Editorial: Using children to gain moral ground

The question is raised as to whether children should be used for emotional appeals

Can we put a lid on the call to “Think of the children”?

This spin is so manipulative (and meaningless) that it actually has its own entry in wikipedia.

Here’s what they have to say:

“When used as a plea for pity, this appeal to emotion can constitute a potential logical fallacy…”

An emotion appeal becomes fallacious when it is intended to subvert rational thought. In other words, when an argumentative plea for pity hinges on the emotional appeal of “thinking of the children,” the speaker may really intending to shut down any other viewpoint.

In arguing in favour of constructing a bike park in the John Phillips Memorial Park, one could argue that such a park would show that the “fading generation” (coined by a Facebook fan of Sooke Mountain Cycle) cared for children, the future generation.

This sets up the parallel argument: if you’re against the park, then you don’t like children.

Nothing can be further from the truth. While I don’t have the statistical base to back up this claim, I’m willing to bet that there are many fine residents here in Sooke who sort of like children AND have a range of interests that go beyond a bike skills park. In fact, a bike skills park may not even be a part of their mental landscape. Yet, oddly, they may still like children.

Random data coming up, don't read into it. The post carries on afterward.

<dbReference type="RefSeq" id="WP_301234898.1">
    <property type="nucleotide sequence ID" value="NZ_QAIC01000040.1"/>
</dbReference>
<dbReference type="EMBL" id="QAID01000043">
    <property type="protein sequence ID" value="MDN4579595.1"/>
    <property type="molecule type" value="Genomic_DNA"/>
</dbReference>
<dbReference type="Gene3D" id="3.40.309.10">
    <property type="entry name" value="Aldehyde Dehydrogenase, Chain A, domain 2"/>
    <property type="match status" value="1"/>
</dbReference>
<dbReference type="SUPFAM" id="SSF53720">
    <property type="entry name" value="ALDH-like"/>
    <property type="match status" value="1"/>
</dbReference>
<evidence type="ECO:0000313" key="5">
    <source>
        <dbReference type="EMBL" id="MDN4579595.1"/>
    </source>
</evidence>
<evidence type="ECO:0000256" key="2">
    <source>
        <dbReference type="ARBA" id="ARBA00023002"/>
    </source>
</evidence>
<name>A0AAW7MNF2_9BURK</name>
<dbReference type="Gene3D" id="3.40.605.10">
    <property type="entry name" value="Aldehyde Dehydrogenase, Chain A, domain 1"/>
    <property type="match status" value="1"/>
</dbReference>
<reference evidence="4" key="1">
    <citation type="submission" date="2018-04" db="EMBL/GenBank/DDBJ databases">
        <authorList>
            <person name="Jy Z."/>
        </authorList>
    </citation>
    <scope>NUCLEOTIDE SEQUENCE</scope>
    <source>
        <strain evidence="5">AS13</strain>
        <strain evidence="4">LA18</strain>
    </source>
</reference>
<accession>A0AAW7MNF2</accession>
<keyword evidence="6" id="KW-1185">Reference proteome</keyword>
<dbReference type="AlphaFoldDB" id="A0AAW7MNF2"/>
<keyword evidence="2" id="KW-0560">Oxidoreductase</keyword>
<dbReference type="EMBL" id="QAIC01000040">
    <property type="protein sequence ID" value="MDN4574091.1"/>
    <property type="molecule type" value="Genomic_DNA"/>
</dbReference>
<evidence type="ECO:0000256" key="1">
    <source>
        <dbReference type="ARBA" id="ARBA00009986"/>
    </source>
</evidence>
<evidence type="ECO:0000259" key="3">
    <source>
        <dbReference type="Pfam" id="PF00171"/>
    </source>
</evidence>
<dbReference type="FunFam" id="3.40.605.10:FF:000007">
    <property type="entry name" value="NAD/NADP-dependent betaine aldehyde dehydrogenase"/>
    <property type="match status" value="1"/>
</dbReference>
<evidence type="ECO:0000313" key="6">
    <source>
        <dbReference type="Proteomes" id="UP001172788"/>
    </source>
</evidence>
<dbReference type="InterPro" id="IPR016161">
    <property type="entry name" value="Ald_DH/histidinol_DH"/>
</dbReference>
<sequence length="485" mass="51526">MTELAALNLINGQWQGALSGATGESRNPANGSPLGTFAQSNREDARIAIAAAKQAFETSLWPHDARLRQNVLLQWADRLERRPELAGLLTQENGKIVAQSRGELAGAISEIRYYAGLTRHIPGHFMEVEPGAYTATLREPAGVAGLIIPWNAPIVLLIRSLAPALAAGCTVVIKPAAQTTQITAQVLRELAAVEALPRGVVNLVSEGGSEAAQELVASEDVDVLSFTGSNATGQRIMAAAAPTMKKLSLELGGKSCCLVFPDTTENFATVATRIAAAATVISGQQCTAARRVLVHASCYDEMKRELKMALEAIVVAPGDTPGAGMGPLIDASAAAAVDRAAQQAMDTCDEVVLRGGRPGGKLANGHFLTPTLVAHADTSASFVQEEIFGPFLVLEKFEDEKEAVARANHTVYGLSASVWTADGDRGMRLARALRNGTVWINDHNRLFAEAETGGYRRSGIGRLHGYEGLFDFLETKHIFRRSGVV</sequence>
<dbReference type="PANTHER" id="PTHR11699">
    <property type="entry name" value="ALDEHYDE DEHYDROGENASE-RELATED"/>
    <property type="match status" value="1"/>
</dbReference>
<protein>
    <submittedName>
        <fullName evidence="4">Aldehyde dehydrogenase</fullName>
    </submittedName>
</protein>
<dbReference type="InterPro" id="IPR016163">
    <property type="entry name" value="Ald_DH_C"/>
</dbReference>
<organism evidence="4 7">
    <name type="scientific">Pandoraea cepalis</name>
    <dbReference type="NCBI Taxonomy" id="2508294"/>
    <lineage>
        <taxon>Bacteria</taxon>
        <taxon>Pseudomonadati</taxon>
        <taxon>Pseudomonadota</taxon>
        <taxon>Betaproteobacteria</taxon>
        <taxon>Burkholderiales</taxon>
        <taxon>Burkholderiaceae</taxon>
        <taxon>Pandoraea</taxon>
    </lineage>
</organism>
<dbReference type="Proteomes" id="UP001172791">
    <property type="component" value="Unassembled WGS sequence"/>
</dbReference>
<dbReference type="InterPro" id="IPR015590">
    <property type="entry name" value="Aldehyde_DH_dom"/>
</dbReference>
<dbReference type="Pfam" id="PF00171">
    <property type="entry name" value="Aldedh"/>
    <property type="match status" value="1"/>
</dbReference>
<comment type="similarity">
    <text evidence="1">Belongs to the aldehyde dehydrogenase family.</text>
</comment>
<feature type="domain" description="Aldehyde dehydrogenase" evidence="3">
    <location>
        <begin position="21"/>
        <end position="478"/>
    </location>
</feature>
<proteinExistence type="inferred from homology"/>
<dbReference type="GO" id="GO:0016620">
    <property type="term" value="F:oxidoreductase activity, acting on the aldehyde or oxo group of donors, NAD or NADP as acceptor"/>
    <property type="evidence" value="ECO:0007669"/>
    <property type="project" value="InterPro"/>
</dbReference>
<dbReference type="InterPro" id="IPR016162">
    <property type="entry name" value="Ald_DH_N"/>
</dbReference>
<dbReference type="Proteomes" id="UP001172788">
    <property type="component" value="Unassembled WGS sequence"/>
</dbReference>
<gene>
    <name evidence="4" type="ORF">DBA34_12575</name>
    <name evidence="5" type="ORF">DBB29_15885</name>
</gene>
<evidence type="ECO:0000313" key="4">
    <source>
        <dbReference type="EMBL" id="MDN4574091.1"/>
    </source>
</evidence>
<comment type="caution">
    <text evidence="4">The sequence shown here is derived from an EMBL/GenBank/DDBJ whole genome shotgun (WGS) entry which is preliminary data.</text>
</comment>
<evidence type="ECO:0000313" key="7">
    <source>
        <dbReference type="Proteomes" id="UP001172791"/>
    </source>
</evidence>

Yes, there is a place in this world for a call to think of the children. The entry in Wikipedia ties it to social justice.

“While when used as an appeal for sympathy for weaker members of society, or the social good of the long-term health and viability of a society,” continues the entry in Wikipedia, “it can constitute an argument for social justice generally accepted as appropriate.”

In other words, issues like child labour, child soldiers, child abuse, access to education, food and shelter, the right to thrive … these are all viable reasons to plead for the reader/listener to think of the children. You might also include broader social issues like burgeoning debt, the erosion of the middle-class, insidious “internships” for bussing tables at Fairmont hotels, and unleashing science from political and corporate influence in the list.

Somehow, fitting a bike skills park into the argumentative call for the public to “think of the children” reminds me of that old Sesame Street, “One of these things just doesn’t belong.”

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